Subscribe for 99¢
Hazelwood outlet mall owners seek non-retail tenants

FILE PHOTO: Hope Church signed a 40,000 square-foot lease with the owners of the St. Louis Outlet Mall in Hazelwood, that will be anchored by the former corner Books-A-Million corner location, (left), photographed on Thursday, July, 27, 2017. Photo by Christian Gooden, cgooden@post-dispatch.com

Ross Dress for Less is suing the owner of the struggling St. Louis Outlet Mall in Hazelwood, alleging the discount department store chain is owed some of the rent it was charged as the mall failed to keep its tenants.

Ross Dress for Less, based in Dublin, Calif., opened its 35,000-square-foot store at the outlet mall at 5555 St. Louis Mills Boulevard in 2012. The 10-year lease it signed included provisions that allowed for reduced rent should the mall fall below 60 percent occupancy and the ability to terminate its lease if those conditions continued for a two-year stretch.

The lawsuit said Ross in March 2017 notified the mall owner, St. Louis Retail Outlet LLC, an entity operated by New York-based Namdar Realty Group, that the mall had fallen below that threshold as of May 2015 and that Ross was therefore entitled to the lower rental rate. The suit also said Ross Dress for Less was due overpaid rent for the period between May 2015 and February 2017.

Namdar acquired the 1.2 million-square-foot mall out of auction for $4.4 million in 2016.

Ross Dress for Less sent another letter to Namdar in February 2018 notifying the firm that the reduced occupancy allowed the chain to terminate its lease as well as recoup its overpaid rent, which by that point had totaled $142,520.

Namdar, in a response sent to Ross Dress for Less in early March, disputed the retailer’s claims, arguing tenancy was above the 60 percent threshold but did not provide documentation supporting the position, the lawsuit said.

Executives with Namdar did not respond to requests for comment.

Ross Dress for Less, according to the suit filed Monday in federal court in St. Louis, is seeking to recoup overpaid rent in the amount of $121,000, gain approval for its right to terminate the lease and receive payment of leasehold improvements in the amount of $490,296.

When the Mills Corp. opened the $250 million mall 16 years ago, the property had about 200 tenants. Research from Trepp said the mall, formerly known as the St. Louis Mills, was 72 percent occupied at the end of 2014, the last time Trepp reported on the property.

Occupancy plummeted over the past decade, and only a handful of tenants remain, including Cabela’s, an 18-screen movie theater and the Ice Zone hockey rink that serves as the practice facility for the St. Louis Blues hockey team. The mall sought to attract nonretail tenants in recent years, adding Hope Church last year in space formerly leased to Books-A-Million.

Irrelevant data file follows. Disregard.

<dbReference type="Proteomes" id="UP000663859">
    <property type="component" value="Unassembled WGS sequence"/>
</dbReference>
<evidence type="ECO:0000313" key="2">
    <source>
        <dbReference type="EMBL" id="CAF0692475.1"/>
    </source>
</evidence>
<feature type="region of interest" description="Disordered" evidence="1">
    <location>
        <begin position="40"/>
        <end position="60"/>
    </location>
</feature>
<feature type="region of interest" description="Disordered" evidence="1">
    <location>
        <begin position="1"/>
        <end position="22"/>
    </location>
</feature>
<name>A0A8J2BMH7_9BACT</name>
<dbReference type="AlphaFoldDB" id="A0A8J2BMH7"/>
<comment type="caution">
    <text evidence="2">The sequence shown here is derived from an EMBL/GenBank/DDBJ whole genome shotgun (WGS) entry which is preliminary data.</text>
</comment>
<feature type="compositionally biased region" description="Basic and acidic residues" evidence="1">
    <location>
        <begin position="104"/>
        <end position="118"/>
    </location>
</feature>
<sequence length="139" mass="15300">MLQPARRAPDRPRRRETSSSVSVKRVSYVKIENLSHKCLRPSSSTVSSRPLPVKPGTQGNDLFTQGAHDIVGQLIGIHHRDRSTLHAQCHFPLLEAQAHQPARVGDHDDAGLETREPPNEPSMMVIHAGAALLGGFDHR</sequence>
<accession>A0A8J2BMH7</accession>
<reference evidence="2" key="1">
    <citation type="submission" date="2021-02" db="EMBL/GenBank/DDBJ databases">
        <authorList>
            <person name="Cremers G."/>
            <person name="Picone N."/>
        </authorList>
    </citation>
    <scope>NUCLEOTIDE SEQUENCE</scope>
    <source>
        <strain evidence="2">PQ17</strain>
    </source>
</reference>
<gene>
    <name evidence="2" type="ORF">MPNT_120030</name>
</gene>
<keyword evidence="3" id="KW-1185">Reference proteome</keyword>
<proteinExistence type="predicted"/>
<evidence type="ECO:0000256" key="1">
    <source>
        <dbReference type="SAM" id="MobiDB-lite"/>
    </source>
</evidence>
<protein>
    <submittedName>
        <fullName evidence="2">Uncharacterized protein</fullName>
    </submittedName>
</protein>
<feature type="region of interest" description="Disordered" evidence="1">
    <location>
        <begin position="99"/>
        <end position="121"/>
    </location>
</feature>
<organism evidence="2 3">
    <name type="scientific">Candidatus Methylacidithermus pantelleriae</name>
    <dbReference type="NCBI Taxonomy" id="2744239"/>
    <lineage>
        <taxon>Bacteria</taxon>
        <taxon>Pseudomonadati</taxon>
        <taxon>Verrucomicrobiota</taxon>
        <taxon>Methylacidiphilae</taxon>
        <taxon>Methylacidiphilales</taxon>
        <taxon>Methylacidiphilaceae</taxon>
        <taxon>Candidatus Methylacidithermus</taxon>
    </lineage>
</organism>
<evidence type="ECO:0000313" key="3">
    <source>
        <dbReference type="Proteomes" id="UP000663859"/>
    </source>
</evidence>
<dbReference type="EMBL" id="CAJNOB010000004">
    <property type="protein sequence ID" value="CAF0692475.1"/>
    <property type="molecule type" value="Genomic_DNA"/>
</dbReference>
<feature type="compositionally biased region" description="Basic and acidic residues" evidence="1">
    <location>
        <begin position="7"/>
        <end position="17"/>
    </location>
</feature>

Ross Dress for Less terminating its lease would actually be a positive for the developers looking to turn the Hazelwood facility into a $92 million regional youth sports complex called PowerPlex.

Big Sports Properties, led by former newscaster and former St. Patrick Center CEO Dan Buck, has the mall under contract but said redevelopment plans hinge on using the Ross Dress for Less space as well as the current Burlington store.

Ross Dress for Less vacating the space voluntarily would be one less hurdle for Big Sports Properties to clear as they look to close on the deal.

The proposal, including a 750-foot-long dome for indoor play, would put baseball fields and basketball and volleyball courts alongside entertainment, restaurants and retail on the site. Some current tenants could remain at the property.

Buck’s group still needs to overcome roughly $36 million debt held by a transportation development district established on the mall site.

The St. Louis Convention and Visitors Commission has agreed to contribute $6 million to help pay for the project. And the city of Hazelwood is offering to buy the outstanding TDD bonds to clear the way for Buck’s group to buy the mall property.

Some $6 million of a county contribution would go to the Hazelwood site to free up money for debt service. The city of Bridgeton is also partnering on the project, and $2 million would go toward turning the fields at the Bridgeton Municipal Athletic Complex just across Highway 370 from dirt to turf for tournament play.

Get updates every weekday morning about the latest news in the St. Louis business community.